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  1. Dear collectors! I'm curious If someone interesting for my collection of Mollusc, mainly gastropods and bivalves from tertiary of Europe. I have more than 1000 specimens! I'm open-minded and accept all offers! I am interested in quality fossils and NOT quantity!
  2. Crankyjob21

    A shark tooth that needs genus ID

    From the tertiary of morroco, around 4cm in length
  3. Fossibilities

    Paleomycology Fossil ID (Fossil First)

    I need help identifying this fossil, or eliminating possibilities. I found this while searching for Native American artifacts and other fossils. It was in a stream. Found in North East Nebraska. Geologic research says the area it was found is within the Ogallala formation from the Tertiary Period. Several members of a FB group think I might have a fossil fungi and have asked for samples,, which I am reluctant to attempt to chip off myself. Several of the photos show signs of fungi. I know that fossilized mushrooms are extremely rare in the fossil record, usually only being found encased in amb
  4. Hello, A colleague of mine shared some pictures of an interesting rock she found. It was found loose by a creek in the Denver area. It looks to me very much like an inner era, although it may well be something else. None of us are able to positively identify it. I'm sure someone here can confirm whether or not it is a fossil, and what it might be. The creek in question flows from the east, and my understanding is it would have to be a tertiary or quaternary fossil if it is indeed a fossil.
  5. Weaverlagerstusacastlehaynecoleteinkernschweizerbartsclagers07.pdf Rarely seen coleoid phragmocone steinkerns form the Eocene Castle Hayne Limestone of Southeastern North Carolina Patricia Wever,Charles Ciampaglio,Richard Chandler Palaeontographica,Abt.A/279,Lfg 4-6/Stuttgart,may 2007
  6. doushantuo

    Ypresian Claiborne (Eocene,USA)

    Brachycarcharias atlasi (Arambourg, 1952), Eutrichiurides plicidens comb. nov., Galeorhinus louisi Adnet & Cappetta, 2008, Ginglymostoma maroccanum Noubhani & Cappetta, 1997, Gymnosarda sp., Mennerotodus sp., Rhizoprionodon ganntourensis (Arambourg, 1952), Stenoscyllium aff. S. priemi Noubhani & Cappetta, 1997, Trichiurus oshosunensis White, 1926 Hypolophodon sylvestris (White, 1931), Malacanthus? sulcatus (Koken, 1888), Meridiania cf. M. convexa Case, 1994, Palaeocybium proosti (Storms, 1897), Paraconger sector (Koken, 1888), Paralbula aff. P. marylandica Blake, 1940, Phyllod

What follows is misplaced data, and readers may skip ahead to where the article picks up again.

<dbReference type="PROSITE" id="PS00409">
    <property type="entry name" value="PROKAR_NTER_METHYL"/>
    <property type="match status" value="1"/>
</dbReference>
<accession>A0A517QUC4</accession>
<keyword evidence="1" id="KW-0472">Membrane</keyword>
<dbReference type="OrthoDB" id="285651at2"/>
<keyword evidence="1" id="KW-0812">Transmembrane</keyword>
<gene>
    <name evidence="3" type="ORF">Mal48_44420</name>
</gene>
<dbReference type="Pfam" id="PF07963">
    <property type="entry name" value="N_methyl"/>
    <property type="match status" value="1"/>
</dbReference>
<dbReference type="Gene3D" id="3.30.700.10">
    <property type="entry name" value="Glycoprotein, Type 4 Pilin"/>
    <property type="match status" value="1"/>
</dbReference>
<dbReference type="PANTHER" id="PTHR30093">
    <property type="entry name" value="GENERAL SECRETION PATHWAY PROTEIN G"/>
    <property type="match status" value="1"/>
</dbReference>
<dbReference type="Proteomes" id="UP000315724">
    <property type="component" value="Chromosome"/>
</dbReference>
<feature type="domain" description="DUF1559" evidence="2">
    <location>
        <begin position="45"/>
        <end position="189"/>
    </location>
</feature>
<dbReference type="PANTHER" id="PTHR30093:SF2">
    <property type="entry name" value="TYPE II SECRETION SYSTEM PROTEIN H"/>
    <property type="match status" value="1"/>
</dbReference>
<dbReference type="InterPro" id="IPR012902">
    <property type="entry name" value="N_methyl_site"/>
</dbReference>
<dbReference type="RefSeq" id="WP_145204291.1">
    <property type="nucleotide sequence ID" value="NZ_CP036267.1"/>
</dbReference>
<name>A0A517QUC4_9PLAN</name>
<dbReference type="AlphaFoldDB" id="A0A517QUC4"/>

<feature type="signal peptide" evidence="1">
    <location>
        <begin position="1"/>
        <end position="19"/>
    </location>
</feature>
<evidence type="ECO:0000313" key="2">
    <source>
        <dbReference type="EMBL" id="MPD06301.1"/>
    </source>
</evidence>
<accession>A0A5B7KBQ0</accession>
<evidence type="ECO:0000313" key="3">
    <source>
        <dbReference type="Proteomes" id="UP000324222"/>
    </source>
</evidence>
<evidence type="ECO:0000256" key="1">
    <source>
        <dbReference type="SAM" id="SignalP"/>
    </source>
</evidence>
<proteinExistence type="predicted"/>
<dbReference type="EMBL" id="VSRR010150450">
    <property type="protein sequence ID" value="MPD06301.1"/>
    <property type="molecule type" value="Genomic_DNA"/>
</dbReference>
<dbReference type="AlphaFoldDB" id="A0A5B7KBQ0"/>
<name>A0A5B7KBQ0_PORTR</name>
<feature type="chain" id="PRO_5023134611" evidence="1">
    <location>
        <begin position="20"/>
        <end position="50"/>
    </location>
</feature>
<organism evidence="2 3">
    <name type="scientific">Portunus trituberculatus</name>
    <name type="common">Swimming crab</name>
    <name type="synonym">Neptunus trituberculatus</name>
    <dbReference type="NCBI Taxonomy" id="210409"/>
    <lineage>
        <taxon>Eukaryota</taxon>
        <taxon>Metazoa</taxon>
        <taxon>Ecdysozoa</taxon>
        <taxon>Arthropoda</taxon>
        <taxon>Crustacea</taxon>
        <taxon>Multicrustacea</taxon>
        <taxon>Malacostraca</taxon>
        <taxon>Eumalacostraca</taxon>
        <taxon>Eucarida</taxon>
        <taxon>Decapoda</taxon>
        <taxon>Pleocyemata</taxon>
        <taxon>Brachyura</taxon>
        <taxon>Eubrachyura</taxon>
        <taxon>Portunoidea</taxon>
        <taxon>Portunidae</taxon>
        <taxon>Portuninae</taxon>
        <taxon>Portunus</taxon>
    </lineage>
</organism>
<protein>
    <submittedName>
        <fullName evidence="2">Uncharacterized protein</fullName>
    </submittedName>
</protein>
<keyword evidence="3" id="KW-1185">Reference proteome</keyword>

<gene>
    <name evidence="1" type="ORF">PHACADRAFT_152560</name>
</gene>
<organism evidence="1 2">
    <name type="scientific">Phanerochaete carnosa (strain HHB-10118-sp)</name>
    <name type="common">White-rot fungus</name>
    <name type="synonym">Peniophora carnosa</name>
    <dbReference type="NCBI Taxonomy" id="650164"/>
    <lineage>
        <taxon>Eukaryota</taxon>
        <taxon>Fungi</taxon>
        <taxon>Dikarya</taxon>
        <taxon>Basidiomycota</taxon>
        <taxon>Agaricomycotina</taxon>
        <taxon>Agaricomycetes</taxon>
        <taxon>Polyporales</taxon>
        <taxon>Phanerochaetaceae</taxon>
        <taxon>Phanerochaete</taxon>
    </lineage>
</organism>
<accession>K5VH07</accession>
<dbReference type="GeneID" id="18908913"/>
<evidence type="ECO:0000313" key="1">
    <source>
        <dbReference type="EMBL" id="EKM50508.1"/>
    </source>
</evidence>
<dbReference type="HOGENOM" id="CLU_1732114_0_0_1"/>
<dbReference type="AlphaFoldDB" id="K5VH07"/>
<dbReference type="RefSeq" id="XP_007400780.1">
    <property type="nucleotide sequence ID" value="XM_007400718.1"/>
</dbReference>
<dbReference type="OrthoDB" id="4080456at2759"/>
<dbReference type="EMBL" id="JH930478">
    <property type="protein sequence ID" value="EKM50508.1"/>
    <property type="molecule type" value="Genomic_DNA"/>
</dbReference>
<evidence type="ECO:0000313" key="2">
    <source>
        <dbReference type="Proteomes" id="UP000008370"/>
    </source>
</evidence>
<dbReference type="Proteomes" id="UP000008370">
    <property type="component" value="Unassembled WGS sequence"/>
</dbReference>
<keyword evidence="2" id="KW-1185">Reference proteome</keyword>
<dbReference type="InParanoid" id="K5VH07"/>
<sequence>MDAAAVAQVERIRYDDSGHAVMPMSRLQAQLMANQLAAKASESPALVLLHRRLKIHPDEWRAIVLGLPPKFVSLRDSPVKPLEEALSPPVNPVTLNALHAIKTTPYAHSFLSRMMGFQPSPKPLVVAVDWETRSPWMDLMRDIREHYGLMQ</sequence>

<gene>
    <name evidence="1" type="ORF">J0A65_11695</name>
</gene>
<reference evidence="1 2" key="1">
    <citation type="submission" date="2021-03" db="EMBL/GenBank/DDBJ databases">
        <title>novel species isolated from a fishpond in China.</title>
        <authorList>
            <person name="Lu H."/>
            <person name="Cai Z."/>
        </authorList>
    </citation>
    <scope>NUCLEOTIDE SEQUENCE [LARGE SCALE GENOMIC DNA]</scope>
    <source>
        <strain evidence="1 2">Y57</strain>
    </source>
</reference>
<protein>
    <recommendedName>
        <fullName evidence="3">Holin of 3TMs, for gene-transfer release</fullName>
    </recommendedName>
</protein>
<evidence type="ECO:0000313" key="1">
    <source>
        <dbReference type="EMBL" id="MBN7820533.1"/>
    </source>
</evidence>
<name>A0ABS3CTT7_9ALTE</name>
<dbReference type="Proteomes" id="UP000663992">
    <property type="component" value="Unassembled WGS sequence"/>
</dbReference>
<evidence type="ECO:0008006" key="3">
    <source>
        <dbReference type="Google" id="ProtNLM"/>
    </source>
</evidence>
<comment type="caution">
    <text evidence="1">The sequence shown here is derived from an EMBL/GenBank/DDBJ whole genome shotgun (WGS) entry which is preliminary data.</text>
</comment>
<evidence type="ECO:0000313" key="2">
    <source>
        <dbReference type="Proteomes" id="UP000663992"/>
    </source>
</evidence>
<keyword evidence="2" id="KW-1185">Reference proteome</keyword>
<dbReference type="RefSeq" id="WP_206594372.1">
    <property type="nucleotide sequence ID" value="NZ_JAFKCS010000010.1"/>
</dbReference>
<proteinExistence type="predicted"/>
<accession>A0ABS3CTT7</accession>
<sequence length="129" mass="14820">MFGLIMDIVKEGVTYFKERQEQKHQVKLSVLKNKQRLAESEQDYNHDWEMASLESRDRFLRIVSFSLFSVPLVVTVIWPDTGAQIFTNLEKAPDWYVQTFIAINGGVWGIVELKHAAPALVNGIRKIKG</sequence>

7. New Paleogene mantises from the Oise amberand their evolutionary importance THOMAS SCHUBNEL and ANDRE NEL Acta Palaeontologica Polonica 64 (4): 779–786. schuNELinsemantilagersthexapoapp006282019.pdf @Coco @fifbrindacier
  8. In preparation for a planned outing next week with my oldest son to hunt for fossils in the Lincoln Creek formation, I went to an outcrop of the local Blakely formation this afternoon, and now that I'm primed to spot concretions, I saw a few right away. I only grabbed one to bring home (just had a small bag), but I may go back and grab some more later. Since I lack the proper tools to prepare a fossil that's in a concretion (at least for now!), I just used my trusty hammer. I'm not really seeing any fossil remains here, but it does have a really interesting funnel shaped part com
  9. Zenmaster6

    Very ODD looking fossil I.D

    So I found this one near Tukwila Washington. I think the first one is just a clam of some kind and the second one I have NO IDEA. If anyone has a clue please let me know. I can take new pictures if needed. (Area I collected it from was in a mountain in Tukwila (more like a huge hill) and it used to be a shallow ocean back millions of years ago)
  10. doushantuo

    The Republic of Washington

    PALEOALLIUM BILLGENSELI GEN. ET SP. NOV.: FOSSIL MONOCOT REMAINS FROM THE LATEST EARLY EOCENE REPUBLIC FLORA, NORTHEASTERN WASHINGTON STATE, USA Kathleen B. Pigg,1,* Finley A. Bryan,† and Melanie L. DeVore‡ Int. J. Plant Sci. 179(6):477–486. 2018. Pigg-Bryan-DeVore-lagerstUSAcenozoi2018-Paleoallium.pdf IMHO a nice marriage of paleontology and neontology,and pretty well illustrated,too RECOMMENDED
  11. doushantuo

    Yorktown bivalves

    @sixgill pete VIRGINIA DIVISION OF MINERAL RESOURCESPUBLICATION 127PLIOCENE MOLLUSCS FROM THE YORKTOWNAND CHOWAN RIVER FORMATIONS IN VIRGINIALyle D. Campbell VIRGINIA DIVISION OF MINERAL RESOURCES PUBLICATION 127 PLIOCENE MOLLUSCS FROM THE YORKTOWN AND CHOWAN RIVER FORMATIONS IN VIRGINIA Lyle D. Campbell size: 63 MB Interestingly enough,extant D. can be found in the estuary of the Parnaiba River edit: Could be me,but the plates are awful edit two: which limits its use Taxonomical information / verbal descriptions/locaility details etc mi
  12. doushantuo

    lucinids

    DIJK John.D.Taylor and Emily A.Glover Hanging on-lucinid bivalve survivors from the Paleocene and Eocene in the Western Indian Ocean(Bivalvia:Lucinidae) Zoosystema,2018/v.40-7 about 6.2 MB RECOMMENDED! New genus: Retrolucina(previously Eomiltha) http://zoobank.org/urn:lsid:zoobank.org:act:DAFC3EBA-0C19-4D63-8248-65A6F761670A
  13. doushantuo

    decapodal delights

    Carrie Schweitzer Additions to the Tertiary Decapod fauna of the Pacific Northwest of North America Journal of Crustacean Biology,21(2),521-537/2001 jcb0521.pdf newly designated species are mentioned in the tags size:0,245 MB,approximately an outtake: